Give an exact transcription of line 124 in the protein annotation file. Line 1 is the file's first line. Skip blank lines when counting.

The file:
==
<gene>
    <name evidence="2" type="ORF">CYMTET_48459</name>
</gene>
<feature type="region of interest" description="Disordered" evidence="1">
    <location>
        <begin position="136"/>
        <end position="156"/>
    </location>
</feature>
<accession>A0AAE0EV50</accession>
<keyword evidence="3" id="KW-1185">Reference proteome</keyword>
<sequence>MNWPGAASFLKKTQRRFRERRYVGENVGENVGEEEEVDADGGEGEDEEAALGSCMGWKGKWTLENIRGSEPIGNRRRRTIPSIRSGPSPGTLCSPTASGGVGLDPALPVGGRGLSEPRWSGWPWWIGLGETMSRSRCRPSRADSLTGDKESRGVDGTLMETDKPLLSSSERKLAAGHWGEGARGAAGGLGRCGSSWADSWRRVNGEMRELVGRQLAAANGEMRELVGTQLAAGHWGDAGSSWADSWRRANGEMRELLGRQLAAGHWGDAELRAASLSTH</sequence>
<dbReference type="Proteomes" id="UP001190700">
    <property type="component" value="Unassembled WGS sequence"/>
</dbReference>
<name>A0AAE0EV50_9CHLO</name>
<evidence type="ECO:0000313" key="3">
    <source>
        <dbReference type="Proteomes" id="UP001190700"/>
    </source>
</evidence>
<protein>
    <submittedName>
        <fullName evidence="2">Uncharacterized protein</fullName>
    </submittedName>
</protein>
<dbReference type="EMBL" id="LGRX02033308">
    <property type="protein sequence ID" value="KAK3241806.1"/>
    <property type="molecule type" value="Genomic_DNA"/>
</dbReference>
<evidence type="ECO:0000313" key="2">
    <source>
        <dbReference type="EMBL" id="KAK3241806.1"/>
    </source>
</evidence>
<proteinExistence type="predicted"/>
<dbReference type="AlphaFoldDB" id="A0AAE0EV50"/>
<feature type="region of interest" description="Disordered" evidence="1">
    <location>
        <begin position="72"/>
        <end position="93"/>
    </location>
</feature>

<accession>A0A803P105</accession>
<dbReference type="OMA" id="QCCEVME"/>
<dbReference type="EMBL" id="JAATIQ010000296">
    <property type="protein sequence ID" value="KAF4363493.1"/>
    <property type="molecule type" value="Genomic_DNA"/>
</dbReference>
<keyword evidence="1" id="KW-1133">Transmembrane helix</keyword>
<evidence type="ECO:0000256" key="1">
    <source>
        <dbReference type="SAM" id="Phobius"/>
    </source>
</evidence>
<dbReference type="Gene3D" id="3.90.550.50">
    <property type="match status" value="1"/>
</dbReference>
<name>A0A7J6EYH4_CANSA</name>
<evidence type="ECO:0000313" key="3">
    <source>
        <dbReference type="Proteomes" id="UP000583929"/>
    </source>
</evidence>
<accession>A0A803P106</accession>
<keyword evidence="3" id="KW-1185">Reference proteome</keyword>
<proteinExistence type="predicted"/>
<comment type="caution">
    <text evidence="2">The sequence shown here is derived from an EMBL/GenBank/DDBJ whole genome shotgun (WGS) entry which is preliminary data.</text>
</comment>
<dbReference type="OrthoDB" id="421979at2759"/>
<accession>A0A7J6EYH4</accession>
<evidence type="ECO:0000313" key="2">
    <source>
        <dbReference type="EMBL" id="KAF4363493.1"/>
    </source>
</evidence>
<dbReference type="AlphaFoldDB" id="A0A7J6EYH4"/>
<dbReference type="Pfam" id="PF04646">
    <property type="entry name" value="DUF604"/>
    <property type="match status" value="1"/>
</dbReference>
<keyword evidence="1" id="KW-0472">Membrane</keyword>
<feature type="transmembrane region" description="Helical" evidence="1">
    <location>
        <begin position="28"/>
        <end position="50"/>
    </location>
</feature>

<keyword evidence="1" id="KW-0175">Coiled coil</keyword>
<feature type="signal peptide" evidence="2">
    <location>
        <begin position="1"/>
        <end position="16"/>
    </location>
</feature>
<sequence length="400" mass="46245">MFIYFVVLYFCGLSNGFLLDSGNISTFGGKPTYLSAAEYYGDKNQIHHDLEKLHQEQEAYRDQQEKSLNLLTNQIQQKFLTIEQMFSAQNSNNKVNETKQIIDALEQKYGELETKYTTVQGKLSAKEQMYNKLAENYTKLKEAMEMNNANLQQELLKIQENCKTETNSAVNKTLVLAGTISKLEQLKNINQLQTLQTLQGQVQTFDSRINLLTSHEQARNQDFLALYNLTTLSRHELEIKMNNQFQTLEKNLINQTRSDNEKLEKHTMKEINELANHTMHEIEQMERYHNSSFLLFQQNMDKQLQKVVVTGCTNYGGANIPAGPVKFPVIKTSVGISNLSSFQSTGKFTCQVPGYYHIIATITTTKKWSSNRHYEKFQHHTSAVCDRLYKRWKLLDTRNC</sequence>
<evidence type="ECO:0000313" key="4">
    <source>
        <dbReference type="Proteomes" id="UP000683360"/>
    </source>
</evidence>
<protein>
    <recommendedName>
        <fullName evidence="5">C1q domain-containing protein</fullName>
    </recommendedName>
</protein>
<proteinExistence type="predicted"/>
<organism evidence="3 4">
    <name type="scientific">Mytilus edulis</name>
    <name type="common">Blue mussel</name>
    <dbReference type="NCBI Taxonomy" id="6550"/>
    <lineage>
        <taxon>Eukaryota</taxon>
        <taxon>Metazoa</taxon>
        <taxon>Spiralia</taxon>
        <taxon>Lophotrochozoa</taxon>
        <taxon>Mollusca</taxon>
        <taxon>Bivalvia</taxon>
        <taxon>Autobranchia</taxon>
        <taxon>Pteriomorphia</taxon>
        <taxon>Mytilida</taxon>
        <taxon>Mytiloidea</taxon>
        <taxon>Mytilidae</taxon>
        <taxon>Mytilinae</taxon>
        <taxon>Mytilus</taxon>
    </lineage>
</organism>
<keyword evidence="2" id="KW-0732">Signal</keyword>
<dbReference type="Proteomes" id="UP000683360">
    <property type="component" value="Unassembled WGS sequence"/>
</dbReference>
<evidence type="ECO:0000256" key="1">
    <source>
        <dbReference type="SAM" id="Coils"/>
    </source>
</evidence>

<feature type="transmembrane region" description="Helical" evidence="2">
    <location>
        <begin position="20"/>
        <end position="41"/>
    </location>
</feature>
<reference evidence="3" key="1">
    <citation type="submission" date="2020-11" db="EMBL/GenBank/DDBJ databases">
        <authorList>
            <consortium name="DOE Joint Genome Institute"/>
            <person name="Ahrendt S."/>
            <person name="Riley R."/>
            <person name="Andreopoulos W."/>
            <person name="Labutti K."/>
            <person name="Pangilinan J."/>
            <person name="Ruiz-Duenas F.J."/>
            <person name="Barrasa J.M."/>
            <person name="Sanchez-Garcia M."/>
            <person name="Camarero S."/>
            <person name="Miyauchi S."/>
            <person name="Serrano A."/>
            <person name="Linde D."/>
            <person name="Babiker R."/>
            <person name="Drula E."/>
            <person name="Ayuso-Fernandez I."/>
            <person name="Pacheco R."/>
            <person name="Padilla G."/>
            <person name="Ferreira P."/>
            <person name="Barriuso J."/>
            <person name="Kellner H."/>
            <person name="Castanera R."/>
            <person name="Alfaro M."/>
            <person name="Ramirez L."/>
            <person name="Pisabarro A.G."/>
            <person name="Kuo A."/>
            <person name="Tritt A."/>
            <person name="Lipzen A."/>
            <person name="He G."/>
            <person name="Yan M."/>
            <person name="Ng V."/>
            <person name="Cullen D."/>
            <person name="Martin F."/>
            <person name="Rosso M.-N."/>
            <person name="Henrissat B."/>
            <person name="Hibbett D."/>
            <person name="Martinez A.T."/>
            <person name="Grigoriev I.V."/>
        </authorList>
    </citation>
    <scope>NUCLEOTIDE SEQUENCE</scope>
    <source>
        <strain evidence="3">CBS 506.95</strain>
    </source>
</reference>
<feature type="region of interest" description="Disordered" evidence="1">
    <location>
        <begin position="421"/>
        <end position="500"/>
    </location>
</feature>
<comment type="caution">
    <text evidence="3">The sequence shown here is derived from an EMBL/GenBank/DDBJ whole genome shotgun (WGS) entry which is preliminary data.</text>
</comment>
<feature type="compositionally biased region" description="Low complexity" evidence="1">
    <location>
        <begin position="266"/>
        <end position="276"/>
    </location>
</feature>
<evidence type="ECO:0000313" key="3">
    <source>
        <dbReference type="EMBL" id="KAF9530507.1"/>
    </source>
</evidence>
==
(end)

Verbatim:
        <taxon>Mytilidae</taxon>